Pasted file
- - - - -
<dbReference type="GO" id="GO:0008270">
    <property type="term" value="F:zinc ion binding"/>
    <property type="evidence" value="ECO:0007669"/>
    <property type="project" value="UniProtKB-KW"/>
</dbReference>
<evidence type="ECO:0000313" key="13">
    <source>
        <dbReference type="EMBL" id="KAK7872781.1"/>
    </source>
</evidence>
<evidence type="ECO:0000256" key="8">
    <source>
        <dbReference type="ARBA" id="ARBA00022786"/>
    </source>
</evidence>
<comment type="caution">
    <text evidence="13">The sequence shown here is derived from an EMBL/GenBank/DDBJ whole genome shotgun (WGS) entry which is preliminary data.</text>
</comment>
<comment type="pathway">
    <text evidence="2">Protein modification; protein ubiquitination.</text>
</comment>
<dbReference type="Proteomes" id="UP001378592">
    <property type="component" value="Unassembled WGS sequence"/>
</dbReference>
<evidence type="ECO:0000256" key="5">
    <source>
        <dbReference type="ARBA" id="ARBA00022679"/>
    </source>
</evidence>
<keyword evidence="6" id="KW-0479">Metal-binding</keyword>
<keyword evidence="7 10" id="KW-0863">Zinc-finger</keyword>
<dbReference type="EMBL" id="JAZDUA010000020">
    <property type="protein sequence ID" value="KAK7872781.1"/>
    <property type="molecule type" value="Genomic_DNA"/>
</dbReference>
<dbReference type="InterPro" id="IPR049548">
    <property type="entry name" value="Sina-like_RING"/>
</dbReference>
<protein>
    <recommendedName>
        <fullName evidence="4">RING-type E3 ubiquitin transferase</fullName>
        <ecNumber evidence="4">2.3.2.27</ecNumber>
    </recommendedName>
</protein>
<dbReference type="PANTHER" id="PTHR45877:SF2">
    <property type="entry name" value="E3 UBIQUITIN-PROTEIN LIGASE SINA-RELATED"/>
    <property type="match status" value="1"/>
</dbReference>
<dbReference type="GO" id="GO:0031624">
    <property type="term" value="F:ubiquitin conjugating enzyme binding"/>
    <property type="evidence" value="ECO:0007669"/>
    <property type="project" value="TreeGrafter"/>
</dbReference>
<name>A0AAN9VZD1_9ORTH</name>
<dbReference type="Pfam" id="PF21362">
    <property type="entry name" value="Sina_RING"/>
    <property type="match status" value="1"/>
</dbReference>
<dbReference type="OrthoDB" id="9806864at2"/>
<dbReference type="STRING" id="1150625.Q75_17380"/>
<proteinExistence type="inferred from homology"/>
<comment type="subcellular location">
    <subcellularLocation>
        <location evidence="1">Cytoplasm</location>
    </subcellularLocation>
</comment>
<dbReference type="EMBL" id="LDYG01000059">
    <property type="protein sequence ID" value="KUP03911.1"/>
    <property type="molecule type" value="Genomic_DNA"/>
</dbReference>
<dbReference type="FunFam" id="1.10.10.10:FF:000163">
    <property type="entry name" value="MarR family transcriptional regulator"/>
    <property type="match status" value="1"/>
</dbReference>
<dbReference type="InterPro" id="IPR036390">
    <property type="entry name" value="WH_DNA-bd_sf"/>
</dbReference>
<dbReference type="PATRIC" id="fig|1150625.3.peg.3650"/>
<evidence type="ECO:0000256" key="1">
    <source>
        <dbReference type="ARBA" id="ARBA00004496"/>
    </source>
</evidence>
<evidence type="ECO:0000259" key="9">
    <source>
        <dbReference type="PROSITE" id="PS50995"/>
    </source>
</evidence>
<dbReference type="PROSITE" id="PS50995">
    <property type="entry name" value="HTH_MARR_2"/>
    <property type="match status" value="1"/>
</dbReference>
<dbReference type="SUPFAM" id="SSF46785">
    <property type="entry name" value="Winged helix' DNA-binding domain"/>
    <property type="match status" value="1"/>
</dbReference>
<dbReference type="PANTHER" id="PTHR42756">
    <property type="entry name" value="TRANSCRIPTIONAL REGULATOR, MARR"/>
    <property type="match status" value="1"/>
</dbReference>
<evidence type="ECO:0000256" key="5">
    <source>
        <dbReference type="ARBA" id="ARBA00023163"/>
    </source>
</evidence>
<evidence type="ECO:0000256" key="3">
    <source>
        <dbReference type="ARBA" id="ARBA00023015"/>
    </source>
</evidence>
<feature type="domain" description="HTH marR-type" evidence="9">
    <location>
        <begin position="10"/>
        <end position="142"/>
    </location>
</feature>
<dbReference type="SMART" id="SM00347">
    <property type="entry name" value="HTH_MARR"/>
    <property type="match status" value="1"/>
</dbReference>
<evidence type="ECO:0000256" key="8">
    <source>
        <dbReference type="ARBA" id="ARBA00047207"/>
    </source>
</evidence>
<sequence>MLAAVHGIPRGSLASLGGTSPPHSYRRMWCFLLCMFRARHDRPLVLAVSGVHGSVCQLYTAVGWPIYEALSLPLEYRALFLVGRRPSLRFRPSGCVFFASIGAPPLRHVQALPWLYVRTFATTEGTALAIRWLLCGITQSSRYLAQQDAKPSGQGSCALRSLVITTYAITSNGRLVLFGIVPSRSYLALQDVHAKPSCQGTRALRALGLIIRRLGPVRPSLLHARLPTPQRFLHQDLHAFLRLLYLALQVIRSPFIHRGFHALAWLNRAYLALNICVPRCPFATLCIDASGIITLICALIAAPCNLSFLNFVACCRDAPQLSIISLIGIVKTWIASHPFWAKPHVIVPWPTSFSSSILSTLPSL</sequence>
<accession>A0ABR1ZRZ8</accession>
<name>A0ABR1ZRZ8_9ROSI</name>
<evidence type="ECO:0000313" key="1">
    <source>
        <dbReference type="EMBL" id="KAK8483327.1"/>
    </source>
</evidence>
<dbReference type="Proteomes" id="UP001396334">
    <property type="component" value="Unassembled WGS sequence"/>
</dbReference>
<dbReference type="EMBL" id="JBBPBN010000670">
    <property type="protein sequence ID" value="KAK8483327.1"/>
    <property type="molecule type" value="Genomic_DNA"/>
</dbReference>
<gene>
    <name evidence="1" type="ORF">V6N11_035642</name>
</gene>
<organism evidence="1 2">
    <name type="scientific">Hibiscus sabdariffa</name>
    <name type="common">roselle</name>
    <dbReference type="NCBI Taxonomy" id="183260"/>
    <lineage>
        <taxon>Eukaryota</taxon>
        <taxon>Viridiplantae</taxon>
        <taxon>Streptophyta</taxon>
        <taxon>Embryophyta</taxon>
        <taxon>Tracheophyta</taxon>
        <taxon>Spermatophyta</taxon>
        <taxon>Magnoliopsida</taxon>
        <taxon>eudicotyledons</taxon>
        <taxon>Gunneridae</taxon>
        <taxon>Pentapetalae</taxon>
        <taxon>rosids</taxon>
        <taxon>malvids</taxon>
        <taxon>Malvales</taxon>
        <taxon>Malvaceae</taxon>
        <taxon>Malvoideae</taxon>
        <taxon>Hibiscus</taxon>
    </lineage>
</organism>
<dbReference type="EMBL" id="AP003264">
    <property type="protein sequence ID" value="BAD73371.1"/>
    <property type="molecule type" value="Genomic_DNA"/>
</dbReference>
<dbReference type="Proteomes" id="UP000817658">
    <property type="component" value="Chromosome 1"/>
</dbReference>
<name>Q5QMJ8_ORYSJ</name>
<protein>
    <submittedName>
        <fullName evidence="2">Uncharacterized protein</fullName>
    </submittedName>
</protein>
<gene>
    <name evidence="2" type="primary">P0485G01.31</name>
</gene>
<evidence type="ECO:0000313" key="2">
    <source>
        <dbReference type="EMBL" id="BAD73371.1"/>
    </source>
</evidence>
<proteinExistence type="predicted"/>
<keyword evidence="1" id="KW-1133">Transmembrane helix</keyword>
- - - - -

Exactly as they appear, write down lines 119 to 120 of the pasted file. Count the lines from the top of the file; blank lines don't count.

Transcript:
    <property type="match status" value="1"/>
</dbReference>